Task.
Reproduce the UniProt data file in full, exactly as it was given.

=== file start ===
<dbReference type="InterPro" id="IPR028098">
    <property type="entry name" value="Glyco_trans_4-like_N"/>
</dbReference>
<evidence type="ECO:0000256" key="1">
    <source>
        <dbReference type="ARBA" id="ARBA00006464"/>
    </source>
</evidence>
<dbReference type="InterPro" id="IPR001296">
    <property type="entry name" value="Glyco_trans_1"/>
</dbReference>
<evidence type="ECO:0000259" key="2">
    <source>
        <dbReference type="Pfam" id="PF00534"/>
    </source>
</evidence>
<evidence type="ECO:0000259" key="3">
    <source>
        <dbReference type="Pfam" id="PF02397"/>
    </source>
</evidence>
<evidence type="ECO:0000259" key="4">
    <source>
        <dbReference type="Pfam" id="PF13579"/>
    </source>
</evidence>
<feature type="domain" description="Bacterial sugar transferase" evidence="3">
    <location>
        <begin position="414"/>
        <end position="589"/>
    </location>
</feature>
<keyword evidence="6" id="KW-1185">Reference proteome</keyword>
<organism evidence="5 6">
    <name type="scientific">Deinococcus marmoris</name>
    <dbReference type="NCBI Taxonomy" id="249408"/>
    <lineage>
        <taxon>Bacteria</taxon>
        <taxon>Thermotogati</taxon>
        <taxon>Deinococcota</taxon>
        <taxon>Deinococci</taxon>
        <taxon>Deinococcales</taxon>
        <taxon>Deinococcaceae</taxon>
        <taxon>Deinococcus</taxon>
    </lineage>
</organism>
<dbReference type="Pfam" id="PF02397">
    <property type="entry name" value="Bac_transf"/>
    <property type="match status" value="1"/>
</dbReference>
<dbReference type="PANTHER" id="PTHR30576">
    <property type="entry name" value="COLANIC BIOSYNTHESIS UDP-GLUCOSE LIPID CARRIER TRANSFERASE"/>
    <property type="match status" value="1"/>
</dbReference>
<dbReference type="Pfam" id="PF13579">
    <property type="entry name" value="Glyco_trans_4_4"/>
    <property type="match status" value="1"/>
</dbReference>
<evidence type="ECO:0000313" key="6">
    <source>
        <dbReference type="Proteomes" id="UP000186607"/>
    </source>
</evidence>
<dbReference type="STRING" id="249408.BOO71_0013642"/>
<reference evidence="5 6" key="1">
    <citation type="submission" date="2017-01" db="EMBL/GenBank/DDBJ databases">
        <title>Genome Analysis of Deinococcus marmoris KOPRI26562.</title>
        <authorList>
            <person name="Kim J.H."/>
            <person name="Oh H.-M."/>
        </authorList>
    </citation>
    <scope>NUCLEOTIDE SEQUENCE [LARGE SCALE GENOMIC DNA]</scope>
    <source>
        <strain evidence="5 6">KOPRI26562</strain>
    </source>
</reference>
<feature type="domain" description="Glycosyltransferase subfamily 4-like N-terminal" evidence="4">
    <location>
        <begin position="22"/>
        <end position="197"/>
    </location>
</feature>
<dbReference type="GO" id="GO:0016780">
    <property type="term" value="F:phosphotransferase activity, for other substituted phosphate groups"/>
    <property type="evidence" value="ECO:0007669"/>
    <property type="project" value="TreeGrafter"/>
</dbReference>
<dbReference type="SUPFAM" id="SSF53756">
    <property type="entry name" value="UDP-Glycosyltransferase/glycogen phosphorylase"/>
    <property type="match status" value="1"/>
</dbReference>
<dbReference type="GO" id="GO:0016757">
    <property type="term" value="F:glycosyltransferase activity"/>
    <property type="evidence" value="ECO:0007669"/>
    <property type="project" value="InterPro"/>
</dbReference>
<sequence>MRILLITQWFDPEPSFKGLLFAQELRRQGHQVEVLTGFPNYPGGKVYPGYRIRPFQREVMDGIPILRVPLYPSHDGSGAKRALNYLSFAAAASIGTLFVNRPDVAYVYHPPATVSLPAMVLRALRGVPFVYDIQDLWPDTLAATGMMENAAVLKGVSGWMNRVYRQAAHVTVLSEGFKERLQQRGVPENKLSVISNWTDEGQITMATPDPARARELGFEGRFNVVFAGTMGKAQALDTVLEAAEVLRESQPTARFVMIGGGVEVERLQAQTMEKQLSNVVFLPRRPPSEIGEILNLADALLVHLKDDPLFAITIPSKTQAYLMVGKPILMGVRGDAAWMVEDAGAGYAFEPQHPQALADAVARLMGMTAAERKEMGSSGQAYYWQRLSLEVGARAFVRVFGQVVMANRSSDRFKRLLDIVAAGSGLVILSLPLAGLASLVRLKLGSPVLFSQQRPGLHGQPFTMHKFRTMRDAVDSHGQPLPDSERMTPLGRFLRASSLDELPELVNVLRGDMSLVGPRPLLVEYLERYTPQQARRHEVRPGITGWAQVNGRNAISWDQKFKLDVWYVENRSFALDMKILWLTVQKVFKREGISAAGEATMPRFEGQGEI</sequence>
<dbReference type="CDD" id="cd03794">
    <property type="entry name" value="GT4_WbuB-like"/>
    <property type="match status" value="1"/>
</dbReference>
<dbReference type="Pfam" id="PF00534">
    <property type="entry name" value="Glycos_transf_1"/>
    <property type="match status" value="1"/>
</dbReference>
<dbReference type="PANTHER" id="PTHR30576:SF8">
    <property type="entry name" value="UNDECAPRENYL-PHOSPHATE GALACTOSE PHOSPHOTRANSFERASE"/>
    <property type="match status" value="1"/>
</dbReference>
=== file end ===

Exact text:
<dbReference type="InterPro" id="IPR028098">
    <property type="entry name" value="Glyco_trans_4-like_N"/>
</dbReference>
<evidence type="ECO:0000256" key="1">
    <source>
        <dbReference type="ARBA" id="ARBA00006464"/>
    </source>
</evidence>
<dbReference type="InterPro" id="IPR001296">
    <property type="entry name" value="Glyco_trans_1"/>
</dbReference>
<evidence type="ECO:0000259" key="2">
    <source>
        <dbReference type="Pfam" id="PF00534"/>
    </source>
</evidence>
<evidence type="ECO:0000259" key="3">
    <source>
        <dbReference type="Pfam" id="PF02397"/>
    </source>
</evidence>
<evidence type="ECO:0000259" key="4">
    <source>
        <dbReference type="Pfam" id="PF13579"/>
    </source>
</evidence>
<feature type="domain" description="Bacterial sugar transferase" evidence="3">
    <location>
        <begin position="414"/>
        <end position="589"/>
    </location>
</feature>
<keyword evidence="6" id="KW-1185">Reference proteome</keyword>
<organism evidence="5 6">
    <name type="scientific">Deinococcus marmoris</name>
    <dbReference type="NCBI Taxonomy" id="249408"/>
    <lineage>
        <taxon>Bacteria</taxon>
        <taxon>Thermotogati</taxon>
        <taxon>Deinococcota</taxon>
        <taxon>Deinococci</taxon>
        <taxon>Deinococcales</taxon>
        <taxon>Deinococcaceae</taxon>
        <taxon>Deinococcus</taxon>
    </lineage>
</organism>
<dbReference type="Pfam" id="PF02397">
    <property type="entry name" value="Bac_transf"/>
    <property type="match status" value="1"/>
</dbReference>
<dbReference type="PANTHER" id="PTHR30576">
    <property type="entry name" value="COLANIC BIOSYNTHESIS UDP-GLUCOSE LIPID CARRIER TRANSFERASE"/>
    <property type="match status" value="1"/>
</dbReference>
<dbReference type="Pfam" id="PF13579">
    <property type="entry name" value="Glyco_trans_4_4"/>
    <property type="match status" value="1"/>
</dbReference>
<evidence type="ECO:0000313" key="6">
    <source>
        <dbReference type="Proteomes" id="UP000186607"/>
    </source>
</evidence>
<dbReference type="STRING" id="249408.BOO71_0013642"/>
<reference evidence="5 6" key="1">
    <citation type="submission" date="2017-01" db="EMBL/GenBank/DDBJ databases">
        <title>Genome Analysis of Deinococcus marmoris KOPRI26562.</title>
        <authorList>
            <person name="Kim J.H."/>
            <person name="Oh H.-M."/>
        </authorList>
    </citation>
    <scope>NUCLEOTIDE SEQUENCE [LARGE SCALE GENOMIC DNA]</scope>
    <source>
        <strain evidence="5 6">KOPRI26562</strain>
    </source>
</reference>
<feature type="domain" description="Glycosyltransferase subfamily 4-like N-terminal" evidence="4">
    <location>
        <begin position="22"/>
        <end position="197"/>
    </location>
</feature>
<dbReference type="GO" id="GO:0016780">
    <property type="term" value="F:phosphotransferase activity, for other substituted phosphate groups"/>
    <property type="evidence" value="ECO:0007669"/>
    <property type="project" value="TreeGrafter"/>
</dbReference>
<dbReference type="SUPFAM" id="SSF53756">
    <property type="entry name" value="UDP-Glycosyltransferase/glycogen phosphorylase"/>
    <property type="match status" value="1"/>
</dbReference>
<dbReference type="GO" id="GO:0016757">
    <property type="term" value="F:glycosyltransferase activity"/>
    <property type="evidence" value="ECO:0007669"/>
    <property type="project" value="InterPro"/>
</dbReference>
<sequence>MRILLITQWFDPEPSFKGLLFAQELRRQGHQVEVLTGFPNYPGGKVYPGYRIRPFQREVMDGIPILRVPLYPSHDGSGAKRALNYLSFAAAASIGTLFVNRPDVAYVYHPPATVSLPAMVLRALRGVPFVYDIQDLWPDTLAATGMMENAAVLKGVSGWMNRVYRQAAHVTVLSEGFKERLQQRGVPENKLSVISNWTDEGQITMATPDPARARELGFEGRFNVVFAGTMGKAQALDTVLEAAEVLRESQPTARFVMIGGGVEVERLQAQTMEKQLSNVVFLPRRPPSEIGEILNLADALLVHLKDDPLFAITIPSKTQAYLMVGKPILMGVRGDAAWMVEDAGAGYAFEPQHPQALADAVARLMGMTAAERKEMGSSGQAYYWQRLSLEVGARAFVRVFGQVVMANRSSDRFKRLLDIVAAGSGLVILSLPLAGLASLVRLKLGSPVLFSQQRPGLHGQPFTMHKFRTMRDAVDSHGQPLPDSERMTPLGRFLRASSLDELPELVNVLRGDMSLVGPRPLLVEYLERYTPQQARRHEVRPGITGWAQVNGRNAISWDQKFKLDVWYVENRSFALDMKILWLTVQKVFKREGISAAGEATMPRFEGQGEI</sequence>
<dbReference type="CDD" id="cd03794">
    <property type="entry name" value="GT4_WbuB-like"/>
    <property type="match status" value="1"/>
</dbReference>
<dbReference type="Pfam" id="PF00534">
    <property type="entry name" value="Glycos_transf_1"/>
    <property type="match status" value="1"/>
</dbReference>
<dbReference type="PANTHER" id="PTHR30576:SF8">
    <property type="entry name" value="UNDECAPRENYL-PHOSPHATE GALACTOSE PHOSPHOTRANSFERASE"/>
    <property type="match status" value="1"/>
</dbReference>